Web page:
For the love of God will this towie -bayman thing ever stop we are all Newfoundlanders and Labradorians. It shouldn't make any difference whether we were born in Chance Cove, Grand Falls, Happy Valley or St. John's. because for the most part most babies in the last 40 years were born in one of the St. John's hospitals or the bigger town hospitals. and for that fact most of the city or town residents were probably at one time from some smaller community. So people get a life here instead of fighting each other and showing the rest of canada that we raise idiots here lets stand together where once our father stood and proclaim that united we can do all divided well the political vampires have their fill instead. and By the way Lana no matter who is in power until we stand together and fight as one it won't matter if you are from beyond the over pass or not support your brothers and all your neighbours or or there will be no one to support on either side of the over pass. People loose their jobs in St. John's and have none to return to after maternity leave. That is happening everywhere it is a global recession. The old timers will tell you that those who lived around the bay in the last recession survived better than those who lived in town because thay could grow some of their food and held livestock. they supported each other and helped each other when they could. They certainly didn't start out as you do nor continue as you to pit one against the other maybe its time for another old statement if you don't have anything good to say about each other don't speak at all.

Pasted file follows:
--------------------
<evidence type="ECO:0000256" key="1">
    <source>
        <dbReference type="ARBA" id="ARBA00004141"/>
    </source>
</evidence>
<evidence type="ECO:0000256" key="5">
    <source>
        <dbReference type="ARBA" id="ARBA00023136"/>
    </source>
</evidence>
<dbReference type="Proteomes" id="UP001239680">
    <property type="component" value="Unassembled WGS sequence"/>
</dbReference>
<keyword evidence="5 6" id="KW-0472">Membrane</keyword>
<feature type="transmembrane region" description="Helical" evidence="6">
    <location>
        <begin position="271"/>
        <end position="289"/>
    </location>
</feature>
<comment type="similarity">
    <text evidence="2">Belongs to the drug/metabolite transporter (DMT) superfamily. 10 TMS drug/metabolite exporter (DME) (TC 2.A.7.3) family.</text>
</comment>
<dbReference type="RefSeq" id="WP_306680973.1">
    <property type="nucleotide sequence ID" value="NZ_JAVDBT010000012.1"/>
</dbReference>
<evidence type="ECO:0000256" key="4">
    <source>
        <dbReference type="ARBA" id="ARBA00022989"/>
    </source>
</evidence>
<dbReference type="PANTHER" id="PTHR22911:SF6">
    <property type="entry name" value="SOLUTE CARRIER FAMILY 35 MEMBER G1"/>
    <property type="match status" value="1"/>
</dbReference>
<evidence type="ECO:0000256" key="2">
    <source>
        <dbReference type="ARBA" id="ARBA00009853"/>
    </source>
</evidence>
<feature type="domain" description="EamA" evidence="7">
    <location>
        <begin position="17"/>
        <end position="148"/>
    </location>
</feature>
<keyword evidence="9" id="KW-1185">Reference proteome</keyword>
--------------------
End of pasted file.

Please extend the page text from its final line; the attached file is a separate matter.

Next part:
• Fred
    July 01, 2010 - 20:10

    Of course St. John's is doing well. The bloody townies don't even know we exist.

  • DB
    July 01, 2010 - 20:05

    What a socialist piece of crap.

  • Beverly
    July 01, 2010 - 19:57

    Lana my dear are you capable of writeing anything where you dont find a way to twist it around and blame OUR Prime Minister for everything that is wrong in the world? You my love are part of the reason there will NEVER be an NDP government in this great country of ours. You have all the answers just like Jack Layton but no plan just point the finger blame everyone else knowing full well he will never be in a position to have to make the major day to day decisions necessary to run this country.

  • Relocated Newfie
    July 01, 2010 - 19:51

    When are people going figure out that Vale INCO are not building a smelter in Long Harbout, but a hydromet plant.

    And to Mr. Cubed; I've read a few coments of yours lately here. Do you have nothing better to do with your time than spread your dismal views and negative atitude on here. I make no wonder people accross the country think most Newfoundlanders have an attitude similar to your poor atitude...take a break from doom and gloom and say something positive instead of sarcasm and BS.

    Maybe we can go for a motorcycle ride soon. I have an R1 that goes 300 kms per hour............